Using the same system that allows a supermarket cashier to identify a piece of produce at the checkout counter could also allow investigators to trace the origin of unsafe food, two consumer groups say.
The pointed to the latest salmonella crisis, in which investigators' attention has recently shifted from tomatoes to jalapeño peppers after hundreds of consumers were sickened and millions of tomatoes were destroyed.
The Center for Science in the Public Interest and the Consumer Federation of America, in a letter to the commissioner of the Food and Drug Administration (FDA), argue that if fruits and vegetables can be tracked back up through the supply chain back to the farm, investigators would have an easier time nailing down the source of outbreaks of Salmonella, E. coli, and other dangerous pathogens.
"Effective traceability labeling must encompass the multiple steps along the path from farm to table, including farm-of-origin, packer, distributor, and retailer," the groups wrote in a letter to Dr. Andrew von Eschenbach.
"Such a system should use a standardized code for all FDA-regulated items to streamline investigations and ensure effective record-keeping by all entities along the production chain," the groups said.
The groups say the system could be very simple: placing little stickers on fruits and vegetables at the point of origin. The industry already has standard price look-up codes, or PLUs, that retailers can use at the register. Tomatoes that bear a sticker with the number 4087 are red Roma tomatoes, for instance.
Similar standardized codes could let retailers, food safety investigators, or even curious consumers know exactly what farm a given bunch of asparagus or bag of spinach hails from, the say.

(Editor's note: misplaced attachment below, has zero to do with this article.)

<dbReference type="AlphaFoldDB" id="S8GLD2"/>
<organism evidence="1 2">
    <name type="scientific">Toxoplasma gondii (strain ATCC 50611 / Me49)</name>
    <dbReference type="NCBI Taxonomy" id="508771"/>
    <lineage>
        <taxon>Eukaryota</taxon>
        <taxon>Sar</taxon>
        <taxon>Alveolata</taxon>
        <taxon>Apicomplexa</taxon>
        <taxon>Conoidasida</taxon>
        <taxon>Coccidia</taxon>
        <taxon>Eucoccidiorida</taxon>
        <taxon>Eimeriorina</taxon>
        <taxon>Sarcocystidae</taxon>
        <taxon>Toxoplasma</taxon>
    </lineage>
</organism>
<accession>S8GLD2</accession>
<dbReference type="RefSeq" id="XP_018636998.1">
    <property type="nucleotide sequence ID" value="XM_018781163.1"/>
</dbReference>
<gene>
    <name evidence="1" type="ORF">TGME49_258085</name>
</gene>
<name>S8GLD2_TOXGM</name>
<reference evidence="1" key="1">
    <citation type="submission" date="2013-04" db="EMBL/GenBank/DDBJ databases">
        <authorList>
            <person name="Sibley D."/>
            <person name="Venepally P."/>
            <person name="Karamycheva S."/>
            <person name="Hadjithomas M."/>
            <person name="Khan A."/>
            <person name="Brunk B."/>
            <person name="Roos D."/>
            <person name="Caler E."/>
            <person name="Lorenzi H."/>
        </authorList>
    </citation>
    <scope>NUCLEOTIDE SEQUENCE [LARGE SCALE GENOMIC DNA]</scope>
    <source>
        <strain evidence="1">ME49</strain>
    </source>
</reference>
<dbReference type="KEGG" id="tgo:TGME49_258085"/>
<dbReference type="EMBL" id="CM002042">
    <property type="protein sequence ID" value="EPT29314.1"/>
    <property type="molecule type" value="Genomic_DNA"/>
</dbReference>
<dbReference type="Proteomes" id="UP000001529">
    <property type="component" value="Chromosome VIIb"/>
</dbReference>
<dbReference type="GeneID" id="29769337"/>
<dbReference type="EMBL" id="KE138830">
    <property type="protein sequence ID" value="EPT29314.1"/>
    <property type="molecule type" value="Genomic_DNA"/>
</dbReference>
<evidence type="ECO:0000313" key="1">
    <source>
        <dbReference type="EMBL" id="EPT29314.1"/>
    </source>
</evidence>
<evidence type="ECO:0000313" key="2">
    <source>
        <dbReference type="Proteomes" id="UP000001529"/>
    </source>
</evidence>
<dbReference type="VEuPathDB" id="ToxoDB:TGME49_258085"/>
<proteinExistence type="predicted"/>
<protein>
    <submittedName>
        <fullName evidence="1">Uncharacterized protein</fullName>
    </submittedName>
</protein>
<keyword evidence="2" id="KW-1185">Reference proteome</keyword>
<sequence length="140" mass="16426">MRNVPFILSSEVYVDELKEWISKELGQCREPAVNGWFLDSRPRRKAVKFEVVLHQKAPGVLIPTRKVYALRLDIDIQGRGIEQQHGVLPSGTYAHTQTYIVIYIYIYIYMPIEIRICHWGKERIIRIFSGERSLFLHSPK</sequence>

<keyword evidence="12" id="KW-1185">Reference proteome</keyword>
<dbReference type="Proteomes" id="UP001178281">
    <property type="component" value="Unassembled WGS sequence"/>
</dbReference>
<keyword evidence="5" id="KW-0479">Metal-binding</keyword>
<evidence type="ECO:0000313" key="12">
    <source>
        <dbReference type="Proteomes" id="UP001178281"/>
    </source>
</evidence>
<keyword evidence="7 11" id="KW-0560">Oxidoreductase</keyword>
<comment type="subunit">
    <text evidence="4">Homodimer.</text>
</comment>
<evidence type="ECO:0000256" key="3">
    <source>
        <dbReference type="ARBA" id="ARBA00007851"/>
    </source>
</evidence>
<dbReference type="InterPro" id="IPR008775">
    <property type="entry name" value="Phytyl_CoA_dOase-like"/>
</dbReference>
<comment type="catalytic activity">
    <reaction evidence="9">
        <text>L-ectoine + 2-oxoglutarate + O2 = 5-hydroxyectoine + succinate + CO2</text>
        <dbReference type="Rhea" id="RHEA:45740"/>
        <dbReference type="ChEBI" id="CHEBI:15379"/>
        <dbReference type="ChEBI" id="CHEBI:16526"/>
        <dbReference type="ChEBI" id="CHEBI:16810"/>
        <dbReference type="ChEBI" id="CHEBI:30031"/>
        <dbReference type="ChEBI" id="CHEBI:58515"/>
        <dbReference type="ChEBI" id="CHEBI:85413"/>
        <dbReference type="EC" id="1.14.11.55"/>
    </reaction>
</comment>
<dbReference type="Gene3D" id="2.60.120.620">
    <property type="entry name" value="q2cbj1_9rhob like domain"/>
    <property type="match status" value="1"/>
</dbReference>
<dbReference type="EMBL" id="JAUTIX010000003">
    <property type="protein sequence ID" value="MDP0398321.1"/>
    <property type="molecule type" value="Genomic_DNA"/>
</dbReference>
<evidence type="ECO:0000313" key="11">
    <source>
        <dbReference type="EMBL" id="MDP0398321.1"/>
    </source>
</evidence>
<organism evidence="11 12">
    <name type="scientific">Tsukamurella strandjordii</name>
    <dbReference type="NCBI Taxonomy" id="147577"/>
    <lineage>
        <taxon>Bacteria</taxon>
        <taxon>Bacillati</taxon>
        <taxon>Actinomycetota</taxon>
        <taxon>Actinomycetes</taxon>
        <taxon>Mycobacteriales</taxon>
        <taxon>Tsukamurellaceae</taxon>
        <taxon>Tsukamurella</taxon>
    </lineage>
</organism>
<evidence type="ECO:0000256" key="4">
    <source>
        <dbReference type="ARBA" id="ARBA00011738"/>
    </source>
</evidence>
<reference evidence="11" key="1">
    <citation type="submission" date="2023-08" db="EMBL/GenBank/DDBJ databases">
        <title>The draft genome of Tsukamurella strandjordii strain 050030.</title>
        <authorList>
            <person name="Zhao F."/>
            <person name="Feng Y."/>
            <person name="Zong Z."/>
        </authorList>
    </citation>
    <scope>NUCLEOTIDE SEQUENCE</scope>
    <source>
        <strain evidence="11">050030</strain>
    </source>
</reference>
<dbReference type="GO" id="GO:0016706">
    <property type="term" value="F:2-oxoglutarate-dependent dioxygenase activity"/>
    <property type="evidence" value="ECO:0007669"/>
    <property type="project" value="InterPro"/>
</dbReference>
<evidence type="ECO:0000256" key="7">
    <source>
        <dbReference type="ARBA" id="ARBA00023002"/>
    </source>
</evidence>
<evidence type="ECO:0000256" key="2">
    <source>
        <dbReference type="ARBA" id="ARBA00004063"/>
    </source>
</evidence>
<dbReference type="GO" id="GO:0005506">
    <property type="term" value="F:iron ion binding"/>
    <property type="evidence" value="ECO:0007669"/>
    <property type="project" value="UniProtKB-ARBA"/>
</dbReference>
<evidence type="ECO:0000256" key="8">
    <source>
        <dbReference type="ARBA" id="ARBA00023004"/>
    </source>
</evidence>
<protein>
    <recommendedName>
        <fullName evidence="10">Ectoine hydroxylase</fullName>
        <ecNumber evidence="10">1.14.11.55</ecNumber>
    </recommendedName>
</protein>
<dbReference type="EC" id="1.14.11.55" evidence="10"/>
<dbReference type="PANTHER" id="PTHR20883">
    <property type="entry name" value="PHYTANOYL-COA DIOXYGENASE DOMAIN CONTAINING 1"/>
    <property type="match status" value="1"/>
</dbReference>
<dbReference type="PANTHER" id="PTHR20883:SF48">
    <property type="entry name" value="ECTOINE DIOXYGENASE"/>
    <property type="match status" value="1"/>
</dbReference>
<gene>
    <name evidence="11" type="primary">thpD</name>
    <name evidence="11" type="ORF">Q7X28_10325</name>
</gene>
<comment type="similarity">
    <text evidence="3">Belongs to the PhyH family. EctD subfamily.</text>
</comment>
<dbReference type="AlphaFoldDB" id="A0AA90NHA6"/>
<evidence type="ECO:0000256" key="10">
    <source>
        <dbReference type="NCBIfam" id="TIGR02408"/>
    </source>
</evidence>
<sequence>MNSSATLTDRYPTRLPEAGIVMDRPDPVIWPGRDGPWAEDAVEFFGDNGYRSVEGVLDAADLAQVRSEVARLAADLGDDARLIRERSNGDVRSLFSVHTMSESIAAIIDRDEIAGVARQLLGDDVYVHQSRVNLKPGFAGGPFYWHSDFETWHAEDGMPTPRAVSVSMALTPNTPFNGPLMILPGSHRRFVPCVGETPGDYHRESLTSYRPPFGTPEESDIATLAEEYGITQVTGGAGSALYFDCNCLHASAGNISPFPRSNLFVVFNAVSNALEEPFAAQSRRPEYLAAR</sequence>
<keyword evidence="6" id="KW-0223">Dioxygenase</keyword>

"Each outbreak causes huge losses, both for the consumers who become severely ill and for the growers, who often can't sell their products," said CSPI food safety director Caroline Smith DeWaal. ""Unfortunately, as this investigation has dragged on, the produce industry is reaping what it sowed when it sought and received special exemptions that allowed the industry to avoid the country of origin labeling requirements Congress passed in 2002."
"While new requirements are scheduled to go into effect later this year, FDA needs to go beyond country of origin labeling and give public health officials the ability to trace produce from the fork back to the farm," DeWaal said.
Although the FDA and the Centers for Disease Control are casting a wider net to locate the food source responsible for the current Salmonella outbreak, CSPI says the public should still follow the FDA's current advice which tomatoes to eat and which to avoid.
"If FDA had put a traceability system in place two years ago following the spinach outbreak, this current investigation might be moving more quickly," said Chris Waldrop, Director of the Food Policy Institute at Consumer Federation of America.
"This latest outbreak demonstrates very clearly the need for the federal government to quickly and easily trace an implicated food to its source," he said.
The letter from CFA and CSPI also urges the agency to require growers and packers to implement written food safety plans, similar to the hazard control plans that have proved successful in reducing bacterial contamination of fresh meat and poultry. CSPI has been encouraging the FDA to require such plans since 2006.